Money, and why I talk about it a lot...

When I left Chicago Public Schools, I took a $10,000 pay cut.

My cost of living didn't change. My commute got longer. I got older and had more experience.

But my salary decreased by $10,000.


The most money I ever made was when I worked in CPS. And that was also the unhealthiest period of my life. 


So, yes, it was a win to decide to leave that job.


And then when we moved to the south, well, there's not a lot of money in teaching down here.  


And the 9-5 job I was offered paid the same salary I made 10 years ago when I first graduated college with no room for negotiating. No summer off. No commission. No bonuses. No room for growth in the company. No adjustment due to inflation or due to my 10 years of experience being a freaking adult on this planet... Straight up what I made 10 years ago.


I left jobs in the past because I wanted to move forward, but I kept coming across jobs that kept me in the same place, or worse, pushed me even further down.


So when I found this teaching online gig, it was the FIRST TIME I have ever been in control of how much money I could make. Like I sit down each week, decide what hours I want to teach/how much money I want to make, and then I teach from my kitchen counter in my pajama pants, and I make that money. That's it.


I have to tell you:


This isn't my forever job.

This is a gig.

This is something I am doing to make money to pay the bills while working on my passion career: coaching and teaching women.


If you've been following my social media, you know I've been all over the place since leaving my steady paychecks.

I worked at 3 tech startups, I taught in a charter school, I tutored kids, and I nannied.


None of these are my passion jobs!


They paid the bills, but they also took a lot out of me.

I wasn't passionate about any of the tech startups, and it was a chore/anxiety fest working there.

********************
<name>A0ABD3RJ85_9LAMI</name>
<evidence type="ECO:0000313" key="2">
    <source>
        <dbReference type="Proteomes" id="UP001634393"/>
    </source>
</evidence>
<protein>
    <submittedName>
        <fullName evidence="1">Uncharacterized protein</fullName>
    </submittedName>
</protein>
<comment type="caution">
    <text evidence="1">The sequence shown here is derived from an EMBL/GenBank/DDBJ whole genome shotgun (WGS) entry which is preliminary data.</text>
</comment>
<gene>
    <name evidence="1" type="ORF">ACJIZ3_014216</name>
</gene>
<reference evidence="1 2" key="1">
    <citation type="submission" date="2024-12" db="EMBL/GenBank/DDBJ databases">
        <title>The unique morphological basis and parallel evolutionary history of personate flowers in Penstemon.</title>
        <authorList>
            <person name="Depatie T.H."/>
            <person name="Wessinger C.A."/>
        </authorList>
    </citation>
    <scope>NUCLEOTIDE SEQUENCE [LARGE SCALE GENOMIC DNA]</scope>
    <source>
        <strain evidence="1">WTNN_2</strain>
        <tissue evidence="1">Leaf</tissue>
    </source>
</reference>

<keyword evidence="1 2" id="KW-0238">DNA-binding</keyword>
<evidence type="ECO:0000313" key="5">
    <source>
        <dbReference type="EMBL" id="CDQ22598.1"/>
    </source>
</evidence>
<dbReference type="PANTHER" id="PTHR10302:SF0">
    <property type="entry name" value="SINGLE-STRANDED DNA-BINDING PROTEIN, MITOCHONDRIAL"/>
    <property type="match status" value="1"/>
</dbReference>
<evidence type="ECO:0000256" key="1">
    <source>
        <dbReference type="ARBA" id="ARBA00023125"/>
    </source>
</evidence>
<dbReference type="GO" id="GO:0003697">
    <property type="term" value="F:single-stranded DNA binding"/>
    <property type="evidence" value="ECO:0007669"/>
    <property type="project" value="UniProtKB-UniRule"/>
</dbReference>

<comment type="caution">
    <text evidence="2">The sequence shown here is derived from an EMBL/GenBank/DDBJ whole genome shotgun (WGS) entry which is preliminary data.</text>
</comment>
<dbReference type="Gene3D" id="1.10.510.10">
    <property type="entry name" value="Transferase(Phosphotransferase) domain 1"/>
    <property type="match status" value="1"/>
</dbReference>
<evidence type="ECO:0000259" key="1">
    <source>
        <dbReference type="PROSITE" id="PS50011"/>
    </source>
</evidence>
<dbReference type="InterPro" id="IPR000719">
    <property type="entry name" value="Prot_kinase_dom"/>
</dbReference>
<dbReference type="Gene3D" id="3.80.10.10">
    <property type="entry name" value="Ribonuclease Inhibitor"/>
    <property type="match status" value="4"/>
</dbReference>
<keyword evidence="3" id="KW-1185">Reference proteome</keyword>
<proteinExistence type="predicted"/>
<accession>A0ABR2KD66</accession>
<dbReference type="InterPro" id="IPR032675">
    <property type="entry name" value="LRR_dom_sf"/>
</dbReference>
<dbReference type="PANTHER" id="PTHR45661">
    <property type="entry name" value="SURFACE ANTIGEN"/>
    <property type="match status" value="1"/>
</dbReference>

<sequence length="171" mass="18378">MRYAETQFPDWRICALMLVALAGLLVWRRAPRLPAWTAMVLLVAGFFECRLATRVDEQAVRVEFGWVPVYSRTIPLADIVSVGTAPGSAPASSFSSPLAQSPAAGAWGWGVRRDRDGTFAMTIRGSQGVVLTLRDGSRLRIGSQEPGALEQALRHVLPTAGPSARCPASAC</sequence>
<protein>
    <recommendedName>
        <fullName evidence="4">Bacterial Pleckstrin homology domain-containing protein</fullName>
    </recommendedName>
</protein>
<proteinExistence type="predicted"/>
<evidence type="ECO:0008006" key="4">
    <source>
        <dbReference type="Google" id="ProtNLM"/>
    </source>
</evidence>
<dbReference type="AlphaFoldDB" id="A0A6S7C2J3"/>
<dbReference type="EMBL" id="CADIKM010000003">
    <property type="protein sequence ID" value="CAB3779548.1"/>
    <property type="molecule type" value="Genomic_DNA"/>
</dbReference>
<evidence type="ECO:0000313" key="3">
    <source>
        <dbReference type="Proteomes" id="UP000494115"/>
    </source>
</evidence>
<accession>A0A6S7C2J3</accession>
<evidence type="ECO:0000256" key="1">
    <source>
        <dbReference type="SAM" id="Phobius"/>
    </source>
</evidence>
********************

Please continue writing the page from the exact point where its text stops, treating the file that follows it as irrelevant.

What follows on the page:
I was unhappy and mistreated at the charter school.

And tutoring and nannying weren't awful, but the commute and gas money were!


I like teaching online because I can work with kids but I don't have to do all the things I hated about being a teacher. 


I don't lesson plan on weekends. 

I don't stay after school to grade work. 

I don't bring projects home to cut out.

I don't work for free anymore.


The hours I work are the hours I am paid for.


The kids are hilarious.

They say thank you at the end of a lesson.


And no games, no tricks up my sleeve. 


Last month I made $1,046 sitting at my kitchen counter in pajama pants.



And 15 days into December, I've made $628.

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Overall, I’ve made $3,737 working from home… 


Which is what some teachers make in a single month of teaching because they go balls to the wall and teach overnight.


No, seriously.


Some of these teachers make $4,000 in one month working from home. 


It’s pretty cool being in control of how much money we want to make in a year.


To teach, you do not need a teaching certificate but you do need a Bachelor’s degree in anything and experience working with kids.


You can check out my other blog posts about teaching here: Teach Online Info

You can apply here: Teaching Application

And you can join my FB group where I provide training and mentoring to new teachers: Get Hired


Only 10% of applicants are hired, so please reach out before your first interview! 


xoxo Jaclyn